In a surprising turn-of-events, the owners of Mugshots.com have been arrested in South Florida based on extortion and money laundering charges that originated in California. Mugshots.com is a website that uploads arrest records and photographs taken during booking – commonly called mugshots – and offers to take them off the website for payment. Recent legal updates in California and Florida classified the website’s business model as cyber-extortion, making it illegal to charge people money to conceal their mugshots.
When someone is arrested, charged, or convicted for a crime, the marks on their criminal arrest record can be viewed by the public by navigating preexisting legal channels. To remove those marks from the view of the public, people can pursue various record sealing options, which vary from state-to-state. Mugshots.com effectively interferes with this established legal process by taking matters into its own hands and mimicking government records. Even if someone accomplishes record sealing officially, they would still have to pay a heavy fee to the website to totally hide their record. There is also no guarantee that Mugshots.com would not simply re-upload the same information to a secondary website and once again demand a fee.
(For more information about this ongoing story, you can click here to view a full article posted by WPTV West Palm Beach, an NBC affiliate newsgroup.)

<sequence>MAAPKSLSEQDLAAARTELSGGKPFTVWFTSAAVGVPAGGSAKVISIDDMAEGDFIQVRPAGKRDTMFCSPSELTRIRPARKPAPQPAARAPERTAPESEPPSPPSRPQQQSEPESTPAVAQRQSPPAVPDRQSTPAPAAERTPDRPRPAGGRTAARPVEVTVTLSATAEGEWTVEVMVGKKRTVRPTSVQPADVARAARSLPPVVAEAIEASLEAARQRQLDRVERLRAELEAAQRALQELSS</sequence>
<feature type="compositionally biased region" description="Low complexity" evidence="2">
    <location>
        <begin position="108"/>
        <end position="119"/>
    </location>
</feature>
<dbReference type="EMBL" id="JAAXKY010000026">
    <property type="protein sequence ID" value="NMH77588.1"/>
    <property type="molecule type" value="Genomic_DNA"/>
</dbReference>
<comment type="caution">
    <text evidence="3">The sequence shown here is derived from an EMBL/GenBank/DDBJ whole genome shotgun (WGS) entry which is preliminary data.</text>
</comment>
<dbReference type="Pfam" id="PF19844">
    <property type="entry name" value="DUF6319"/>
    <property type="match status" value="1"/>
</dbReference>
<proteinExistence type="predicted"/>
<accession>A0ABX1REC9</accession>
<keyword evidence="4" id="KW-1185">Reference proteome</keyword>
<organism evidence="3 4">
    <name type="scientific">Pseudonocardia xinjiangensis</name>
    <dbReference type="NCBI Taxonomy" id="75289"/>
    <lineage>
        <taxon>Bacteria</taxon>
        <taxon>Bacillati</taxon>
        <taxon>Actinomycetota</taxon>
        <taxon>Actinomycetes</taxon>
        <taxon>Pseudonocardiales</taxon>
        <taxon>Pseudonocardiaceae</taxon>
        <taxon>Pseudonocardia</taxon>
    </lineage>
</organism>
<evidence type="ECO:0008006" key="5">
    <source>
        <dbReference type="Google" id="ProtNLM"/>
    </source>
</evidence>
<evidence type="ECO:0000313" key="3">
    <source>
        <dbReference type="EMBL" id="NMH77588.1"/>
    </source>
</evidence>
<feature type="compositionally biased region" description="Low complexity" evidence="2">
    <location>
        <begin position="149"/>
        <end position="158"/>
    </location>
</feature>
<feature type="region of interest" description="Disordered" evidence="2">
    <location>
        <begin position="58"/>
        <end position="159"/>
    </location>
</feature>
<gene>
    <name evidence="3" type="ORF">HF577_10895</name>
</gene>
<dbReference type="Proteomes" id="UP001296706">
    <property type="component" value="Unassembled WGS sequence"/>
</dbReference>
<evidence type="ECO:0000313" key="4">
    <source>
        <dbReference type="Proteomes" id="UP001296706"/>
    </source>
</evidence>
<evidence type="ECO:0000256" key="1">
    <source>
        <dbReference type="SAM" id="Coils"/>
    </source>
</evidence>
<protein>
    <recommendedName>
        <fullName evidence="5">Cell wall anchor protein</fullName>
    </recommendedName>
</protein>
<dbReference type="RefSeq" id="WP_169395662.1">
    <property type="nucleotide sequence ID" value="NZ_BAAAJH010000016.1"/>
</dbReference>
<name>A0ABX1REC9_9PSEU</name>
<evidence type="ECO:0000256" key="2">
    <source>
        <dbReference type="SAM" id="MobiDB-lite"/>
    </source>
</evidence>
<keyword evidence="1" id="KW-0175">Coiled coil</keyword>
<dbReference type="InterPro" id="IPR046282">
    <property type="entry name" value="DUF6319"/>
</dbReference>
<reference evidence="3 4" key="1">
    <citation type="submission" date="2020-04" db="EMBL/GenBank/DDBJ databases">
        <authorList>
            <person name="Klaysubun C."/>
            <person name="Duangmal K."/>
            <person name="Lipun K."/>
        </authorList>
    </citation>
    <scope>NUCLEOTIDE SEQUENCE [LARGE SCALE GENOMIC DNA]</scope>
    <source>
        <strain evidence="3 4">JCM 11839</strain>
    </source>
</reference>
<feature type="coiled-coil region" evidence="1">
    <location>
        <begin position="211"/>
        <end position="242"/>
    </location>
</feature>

Underlying Issues with Mugshot Removal Laws
Florida’s new law regarding mugshot removal does not have the same teeth and strength that California’s similar laws possess. Under the Florida statute taking effect July 1st, 2018, the legal remedies will be to first demand removal by the company or party publishing the booking and arrest records. If that party does not comply, then the petitioner can seek an injunction and request a $1,000-per-day civil penalty for non-compliance.
The Florida statutes also provide for a civil action to be brought under Florida deceptive/unfair trade practices laws, but no criminal sanctions. This means a company could refuse to take down mugshots as long as it did not fear the civil penalties, knowing it would never come to being slammed with criminal charges. The situation is not ideal for people with criminal records looking to clean up their past.
In addition to record sealing and/or expungement, mugshot removal is an important part of the record cleansing process after your criminal case is closed. If you need assistance with any part of these procedures, you can contact me, Miami Criminal Defense Attorney Jonathan Blecher. With more than 30 years of legal experience, my law office is poised to help you from start to finish.